The forests, mountains and moorlands around Northern Ireland transformed into the scenic backdrops for Game of Thrones most memorable moments. It was here that Sansa and Littlefinger journeyed to the Eyrie, Jorah and Tyrion set sail on the Summer Sea together, and Jaime and Bronn came ashore on Dorne.
Tollymore Forest Park, County Down, made its mark as the Haunted Forest, where the White Walkers began their march into the realm of men. These 600 hectares hold ancient redwoods as well as Gothic stone arches – the remnants of an 18th century estate. The ‘bastard of Bolton’ hunted Theon here, and it's where the Starks discover the direwolves. Listen carefully, you might still hear their howls.
Nature was definitely smiling on HBO’s location scouts when they found the Dark Hedges, a haunting avenue of serpentine beech trees near Armoy, County Antrim.
It became the Kingsroad, where Arya disguised herself as a boy to avoid capture. But captured she was, and dragged to the Brotherhood without Banners’ hideout, otherwise known to us as Pollnagollum Cave in County Fermanagh. Part of the Marble Arch Caves Global Geopark, it's an extensive maze of underground passages that attracts explorers from distant lands.
The gorgeous Shillanavogy Valley, beneath Slemish Mountain in County Antrim, recreated the Dothraki grasslands, where Daenerys wed Khal Drogo. Another Antrim stunner is Glenariff. Known as ‘Queen of the Glens’, it’s considered the most beautiful of the nine Glens of Antrim: a plunging valley surrounded by stunning waterfalls and walking trails. It served as the practice ground at Runestone in the Vale of Arryn, where Littlefinger and Sansa Stark watched Robin Arryn’s attempt at duelling.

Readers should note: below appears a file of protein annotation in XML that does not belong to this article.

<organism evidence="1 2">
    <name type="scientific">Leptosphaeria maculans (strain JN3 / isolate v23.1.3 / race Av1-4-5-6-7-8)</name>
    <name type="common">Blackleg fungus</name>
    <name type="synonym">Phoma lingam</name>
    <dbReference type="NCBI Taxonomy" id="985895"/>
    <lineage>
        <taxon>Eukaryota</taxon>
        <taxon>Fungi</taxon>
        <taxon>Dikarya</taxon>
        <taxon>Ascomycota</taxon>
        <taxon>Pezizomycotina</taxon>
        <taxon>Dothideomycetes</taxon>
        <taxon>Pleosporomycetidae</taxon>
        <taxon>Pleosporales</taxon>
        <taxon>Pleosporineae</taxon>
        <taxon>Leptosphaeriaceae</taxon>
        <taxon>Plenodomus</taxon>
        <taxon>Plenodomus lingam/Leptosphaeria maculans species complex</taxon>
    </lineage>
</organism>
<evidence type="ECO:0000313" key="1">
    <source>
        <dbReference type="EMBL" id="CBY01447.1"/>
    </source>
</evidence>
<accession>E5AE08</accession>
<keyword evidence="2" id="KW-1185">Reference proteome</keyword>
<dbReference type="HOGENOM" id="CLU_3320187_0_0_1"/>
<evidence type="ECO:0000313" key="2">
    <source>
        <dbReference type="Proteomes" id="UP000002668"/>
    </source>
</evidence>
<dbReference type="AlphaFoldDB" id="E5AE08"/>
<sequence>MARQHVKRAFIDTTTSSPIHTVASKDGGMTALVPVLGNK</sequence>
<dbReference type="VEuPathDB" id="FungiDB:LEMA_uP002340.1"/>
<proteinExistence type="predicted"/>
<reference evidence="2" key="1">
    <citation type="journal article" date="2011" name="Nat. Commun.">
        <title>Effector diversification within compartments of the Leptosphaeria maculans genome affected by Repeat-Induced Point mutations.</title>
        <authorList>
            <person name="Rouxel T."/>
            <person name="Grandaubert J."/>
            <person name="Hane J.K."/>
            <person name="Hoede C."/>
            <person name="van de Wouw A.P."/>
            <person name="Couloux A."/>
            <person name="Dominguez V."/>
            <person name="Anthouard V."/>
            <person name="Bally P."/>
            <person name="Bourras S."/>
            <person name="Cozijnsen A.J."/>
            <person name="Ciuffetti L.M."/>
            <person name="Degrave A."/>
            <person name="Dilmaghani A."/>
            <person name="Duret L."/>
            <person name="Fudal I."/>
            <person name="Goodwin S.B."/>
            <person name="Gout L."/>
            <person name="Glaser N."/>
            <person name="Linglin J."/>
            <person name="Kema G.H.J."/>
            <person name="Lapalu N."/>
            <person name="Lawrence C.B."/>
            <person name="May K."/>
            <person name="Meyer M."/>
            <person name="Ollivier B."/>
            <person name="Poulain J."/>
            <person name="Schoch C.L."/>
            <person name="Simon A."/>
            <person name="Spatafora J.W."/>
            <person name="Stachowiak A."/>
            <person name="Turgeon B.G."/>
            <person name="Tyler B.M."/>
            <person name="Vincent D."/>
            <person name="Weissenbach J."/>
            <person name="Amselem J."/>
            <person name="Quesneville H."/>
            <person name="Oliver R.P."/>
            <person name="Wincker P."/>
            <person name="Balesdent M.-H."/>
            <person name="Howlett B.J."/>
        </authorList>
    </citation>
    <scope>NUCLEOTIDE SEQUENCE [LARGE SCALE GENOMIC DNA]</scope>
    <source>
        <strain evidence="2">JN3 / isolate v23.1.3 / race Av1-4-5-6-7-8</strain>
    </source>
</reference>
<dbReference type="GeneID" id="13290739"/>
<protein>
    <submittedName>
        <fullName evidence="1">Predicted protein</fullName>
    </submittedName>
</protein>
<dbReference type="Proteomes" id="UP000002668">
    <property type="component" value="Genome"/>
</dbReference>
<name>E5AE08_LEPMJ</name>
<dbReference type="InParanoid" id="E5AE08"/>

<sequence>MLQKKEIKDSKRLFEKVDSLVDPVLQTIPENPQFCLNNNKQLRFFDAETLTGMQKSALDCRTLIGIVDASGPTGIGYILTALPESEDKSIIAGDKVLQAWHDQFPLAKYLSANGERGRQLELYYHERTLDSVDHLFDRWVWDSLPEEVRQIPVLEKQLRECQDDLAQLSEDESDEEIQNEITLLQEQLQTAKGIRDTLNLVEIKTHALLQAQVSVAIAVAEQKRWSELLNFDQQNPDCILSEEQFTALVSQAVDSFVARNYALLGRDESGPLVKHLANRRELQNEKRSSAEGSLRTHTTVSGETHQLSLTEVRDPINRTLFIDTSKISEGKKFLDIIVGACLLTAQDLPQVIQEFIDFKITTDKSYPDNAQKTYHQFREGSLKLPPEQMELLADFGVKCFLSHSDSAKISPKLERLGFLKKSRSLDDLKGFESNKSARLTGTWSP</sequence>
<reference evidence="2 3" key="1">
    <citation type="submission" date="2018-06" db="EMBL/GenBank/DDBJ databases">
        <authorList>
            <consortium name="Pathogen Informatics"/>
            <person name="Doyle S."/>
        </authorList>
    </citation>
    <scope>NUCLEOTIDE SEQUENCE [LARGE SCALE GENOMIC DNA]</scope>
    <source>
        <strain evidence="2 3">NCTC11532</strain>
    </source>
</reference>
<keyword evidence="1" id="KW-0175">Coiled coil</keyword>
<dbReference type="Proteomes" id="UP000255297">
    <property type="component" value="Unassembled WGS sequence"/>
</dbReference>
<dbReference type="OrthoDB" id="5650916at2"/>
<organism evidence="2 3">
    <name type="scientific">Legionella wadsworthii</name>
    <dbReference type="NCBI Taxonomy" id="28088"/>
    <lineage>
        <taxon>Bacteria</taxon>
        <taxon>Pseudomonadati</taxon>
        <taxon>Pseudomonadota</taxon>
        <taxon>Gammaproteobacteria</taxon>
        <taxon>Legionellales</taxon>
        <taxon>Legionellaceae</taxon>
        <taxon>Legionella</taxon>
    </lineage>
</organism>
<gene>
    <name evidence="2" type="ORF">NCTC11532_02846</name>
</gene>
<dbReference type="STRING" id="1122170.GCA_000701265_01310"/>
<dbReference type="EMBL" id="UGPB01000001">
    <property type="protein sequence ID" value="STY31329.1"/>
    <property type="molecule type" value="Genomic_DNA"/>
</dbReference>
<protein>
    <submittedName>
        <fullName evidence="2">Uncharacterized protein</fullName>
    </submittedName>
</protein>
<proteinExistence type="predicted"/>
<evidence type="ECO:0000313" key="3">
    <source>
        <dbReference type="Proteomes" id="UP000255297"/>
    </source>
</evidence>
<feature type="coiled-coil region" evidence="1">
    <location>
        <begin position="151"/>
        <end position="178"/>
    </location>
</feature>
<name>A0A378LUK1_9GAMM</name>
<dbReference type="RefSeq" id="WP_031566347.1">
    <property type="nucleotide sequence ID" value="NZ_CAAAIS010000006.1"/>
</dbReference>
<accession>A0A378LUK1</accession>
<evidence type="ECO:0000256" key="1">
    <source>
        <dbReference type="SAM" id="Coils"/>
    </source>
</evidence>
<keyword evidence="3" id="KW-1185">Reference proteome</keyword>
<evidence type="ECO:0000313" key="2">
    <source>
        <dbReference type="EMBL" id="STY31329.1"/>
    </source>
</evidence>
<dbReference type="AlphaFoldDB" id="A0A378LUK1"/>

Another prime filming location can be found in the Mourne Mountains in County Down. These dramatic slopes were the entrance to Vaes Dothrak and are no stranger to fantasy novels – they inspired author CS Lewis to create Narnia. Leitrim Lodge at the foothills of the Mournes became the lands north of Winterfell where Bran first meets Jojen and Meera in the woods.
On the border between County Antrim and County Derry-Londonderry is Binevenagh Mountain, marking the edge of the Antrim plateau and boasting panoramic views from the summit that stretch for miles. No wonder this is the location chosen for the Dothraki Sea far above the city of Meereen. It’s where Daenerys is rescued by her dragon Drogon and brought to his lair…
Aside from the fantasy landscapes, Northern Ireland's packed with another prolific requirement for Game of Thrones – its abundance of castles. Dating back to Norman and medieval times, these structures catapult you right into Westeros and have seen a Lannister lion’s share of bloodshed.
Take Shane’s Castle in County Antrim. Built in the 14th century on the edge of Lough Neagh, this ruined castle was the backdrop to the jousting tournament. You know the one, where Gregor Clegane beheaded a horse? Lough Neagh was also transformed into the Summer Sea, where Jorah steals a boat, takes Tyrion captive and sets sail to his beloved Daenerys in Meereen.